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I just got my Airpods gen 2 a couple of weeks ago. However the battery life is nowhere near the 24 hours Apple says.

I took notes, and got 9½ hours of listen time, before the Charging Case was empty (5%; no longer charging the Airpods). Once the Case is empty, the Airpods slowly discharge, inside the Case, at around 6% per hour. This appears to be the case for others, but this would mean they would be empty within a day.

I exclusively use them when walking the dog, so 4 times a day, for about 30 minutes. I get only 4 days of use out of them, before I have to recharge them.

My question is; Is it normal to get so few hours out of them, with my usage pattern? Or should I have them checked out, by the store, under warranty? I know the 24 hour they promise is under ideal conditions, but getting around half that seems odd. Other than this, I'm really liking my Airpods.

Some additional info:

  1. My volume is always below 50%
  2. I have them connected to my iPhone 8 (which supports Bluetooth 5 AFIK)
  3. "hey siri" is disabled
  4. I only listen to podcasts (Overcast App)
  5. After walking for half an hour, the Airpods charge is around 90-93%, which is about right (10% of 5 hours = half an hour). When I put them in their case, and wait for them to charge up again, the case looses 6-8%. One would expect this to be only 2-3%.
  6. I measured charging only the case with a generic Charger Doctor, and got 326mAh of current usage (5% -> 100%).
  7. One would expect the case to add 19 hours of usage (i.e. 24h total - 5h for the Airpods themselves). So I get exactly halve.
  8. I tried looking this up, but everyone is only talking about the battery like of the airpods themselves (5h), not the case (or both combined).
  9. (I don't live near a Apple store)
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    No, it's not normal battery life. You should just return and replace them.
    – fsb
    Apr 21, 2021 at 15:38
  • Let us know please if you have more information or perhaps self-answer with what you decided to do?
    – bmike
    May 7 at 22:44

2 Answers 2

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Apple:

A single charge provides up to 4.5 hours of listening time or up to 3.5 hours of talk time on your AirPods Pro. If you charge AirPods Pro for 5 minutes in the charging case, you will get about 1 hour of listening time or about 1 hour of talk time.

As mentioned in the comments:

No, it's not normal battery life. You should just return and replace them

Note: Telephoning, for example, puts a particularly heavy load on the battery, but even listening to music usually brings the editorial staff's Airpods to their knees after just under an hour and a half.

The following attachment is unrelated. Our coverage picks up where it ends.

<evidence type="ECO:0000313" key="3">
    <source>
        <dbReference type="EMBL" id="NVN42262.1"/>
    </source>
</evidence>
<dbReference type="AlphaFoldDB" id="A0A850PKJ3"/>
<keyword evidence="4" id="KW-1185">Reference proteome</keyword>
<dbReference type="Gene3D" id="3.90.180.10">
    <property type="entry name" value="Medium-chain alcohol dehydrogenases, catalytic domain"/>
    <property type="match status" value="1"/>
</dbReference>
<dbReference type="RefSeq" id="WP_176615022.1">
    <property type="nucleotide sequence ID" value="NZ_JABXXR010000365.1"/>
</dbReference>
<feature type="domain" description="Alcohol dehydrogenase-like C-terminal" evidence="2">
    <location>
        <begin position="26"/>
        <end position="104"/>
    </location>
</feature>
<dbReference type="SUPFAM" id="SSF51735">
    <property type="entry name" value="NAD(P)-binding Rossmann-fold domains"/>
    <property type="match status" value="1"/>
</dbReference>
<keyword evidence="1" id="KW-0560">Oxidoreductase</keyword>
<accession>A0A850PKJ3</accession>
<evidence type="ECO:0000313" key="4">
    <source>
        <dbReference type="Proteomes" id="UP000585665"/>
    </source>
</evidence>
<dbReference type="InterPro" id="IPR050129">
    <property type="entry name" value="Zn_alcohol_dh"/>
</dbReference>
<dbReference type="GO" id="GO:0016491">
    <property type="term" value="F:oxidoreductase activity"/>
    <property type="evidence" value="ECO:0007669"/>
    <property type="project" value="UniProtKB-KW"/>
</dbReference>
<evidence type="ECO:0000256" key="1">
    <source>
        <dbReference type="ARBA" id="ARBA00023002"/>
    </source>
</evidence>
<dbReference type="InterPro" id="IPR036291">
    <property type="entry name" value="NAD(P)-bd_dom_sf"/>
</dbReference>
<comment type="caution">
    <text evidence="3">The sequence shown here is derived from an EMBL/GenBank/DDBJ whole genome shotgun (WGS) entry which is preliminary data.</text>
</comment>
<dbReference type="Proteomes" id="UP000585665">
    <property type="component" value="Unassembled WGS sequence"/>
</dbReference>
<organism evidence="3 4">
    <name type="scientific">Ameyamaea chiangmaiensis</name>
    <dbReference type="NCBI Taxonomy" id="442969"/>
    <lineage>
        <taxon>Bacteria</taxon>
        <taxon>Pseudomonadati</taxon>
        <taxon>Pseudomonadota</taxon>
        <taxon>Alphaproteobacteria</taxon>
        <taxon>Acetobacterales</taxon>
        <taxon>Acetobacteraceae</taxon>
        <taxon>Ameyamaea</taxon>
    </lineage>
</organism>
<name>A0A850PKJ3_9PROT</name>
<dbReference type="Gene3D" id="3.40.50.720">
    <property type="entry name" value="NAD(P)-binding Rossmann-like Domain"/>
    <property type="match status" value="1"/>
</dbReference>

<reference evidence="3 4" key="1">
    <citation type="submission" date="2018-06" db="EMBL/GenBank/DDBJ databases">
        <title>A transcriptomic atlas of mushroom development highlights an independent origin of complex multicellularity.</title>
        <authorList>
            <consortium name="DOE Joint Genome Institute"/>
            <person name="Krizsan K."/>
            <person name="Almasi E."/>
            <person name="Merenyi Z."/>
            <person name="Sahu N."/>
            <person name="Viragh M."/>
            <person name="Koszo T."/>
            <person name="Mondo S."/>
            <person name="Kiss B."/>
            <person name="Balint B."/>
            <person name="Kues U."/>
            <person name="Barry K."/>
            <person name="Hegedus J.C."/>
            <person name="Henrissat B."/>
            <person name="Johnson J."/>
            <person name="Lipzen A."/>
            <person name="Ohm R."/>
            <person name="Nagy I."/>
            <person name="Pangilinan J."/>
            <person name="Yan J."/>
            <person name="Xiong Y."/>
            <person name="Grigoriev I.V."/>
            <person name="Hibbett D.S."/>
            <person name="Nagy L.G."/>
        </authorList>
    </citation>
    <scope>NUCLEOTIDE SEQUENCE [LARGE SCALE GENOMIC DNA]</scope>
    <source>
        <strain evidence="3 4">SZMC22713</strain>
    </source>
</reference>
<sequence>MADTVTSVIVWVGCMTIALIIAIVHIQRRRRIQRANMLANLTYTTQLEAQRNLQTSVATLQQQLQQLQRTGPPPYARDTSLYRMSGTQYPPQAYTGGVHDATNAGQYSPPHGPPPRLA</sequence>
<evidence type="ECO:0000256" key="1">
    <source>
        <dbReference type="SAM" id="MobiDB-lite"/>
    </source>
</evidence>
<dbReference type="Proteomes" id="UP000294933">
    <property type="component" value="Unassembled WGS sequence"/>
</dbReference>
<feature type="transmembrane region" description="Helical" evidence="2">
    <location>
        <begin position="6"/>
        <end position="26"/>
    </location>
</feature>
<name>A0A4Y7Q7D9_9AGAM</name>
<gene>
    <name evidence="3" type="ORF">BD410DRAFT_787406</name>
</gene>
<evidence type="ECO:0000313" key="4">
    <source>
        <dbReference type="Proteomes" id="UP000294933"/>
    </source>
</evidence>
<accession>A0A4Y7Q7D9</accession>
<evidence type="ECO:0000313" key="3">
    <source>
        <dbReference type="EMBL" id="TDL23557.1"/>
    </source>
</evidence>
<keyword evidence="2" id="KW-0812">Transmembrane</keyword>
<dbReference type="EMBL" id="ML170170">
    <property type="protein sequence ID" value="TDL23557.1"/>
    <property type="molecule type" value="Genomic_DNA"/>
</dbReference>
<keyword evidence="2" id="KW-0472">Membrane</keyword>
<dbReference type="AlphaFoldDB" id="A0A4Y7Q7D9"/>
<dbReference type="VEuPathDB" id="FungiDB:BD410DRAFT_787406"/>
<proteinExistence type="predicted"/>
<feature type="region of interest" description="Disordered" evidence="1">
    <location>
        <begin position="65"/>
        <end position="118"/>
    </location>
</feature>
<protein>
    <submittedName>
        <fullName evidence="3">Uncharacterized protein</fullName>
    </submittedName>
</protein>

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    When you provide quotes, please (1) include the link of where you found it, and (2) do not rephrase what is said on where you are quoting (or add a notice if you did). Please edit your answer appropriately.
    – Thinkr
    May 12, 2023 at 7:22
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Apple supports their products remotely, so I would 100% open a case with them. They can often push a diagnostic profile to your device with your permission and read engineering logs to confirm your measurements and offer a mailed swap if needed.

  • They will walk you through the likely cure - resetting each device, updating all firmware and software and re-pairing the device.
  • Do you have an iPad or Mac to compare if the AirPods work well when listening from another device?

The only thing you might ask Apple support is to validate any other settings that could affect low power mode on the phone and on the AirPods. Making sure you let the microphone on the AirPods switch sides can help level the drain it can have when a call is happening. Hopefully you don’t have that drain from whatever app you play podcasts.

If you had the original AirPods or a refreshed version of the ones with the longest stalks below the buds, this is close to my experience but still short (I get far more than 9 hours out case - perhaps around 18 hours iirc). For the newer design of AirPods and AirPods Pro I get 36 to 48 hours or more and I’m measuring how long I can use them 75% of the time with 25% they are in my ear but not playing. (And in the case of Pro they may be noise cancelling when in ear and not playing.)

I wonder if you ever got a resolution, generally bad batteries fail very fast (weeks to month) and you get a very clear signal they need replacing. Similarly, if a software bug or drain is happening, resetting them and the device or a software patch usually resolves low duration and efficiency when the hardware wasn’t the problem.

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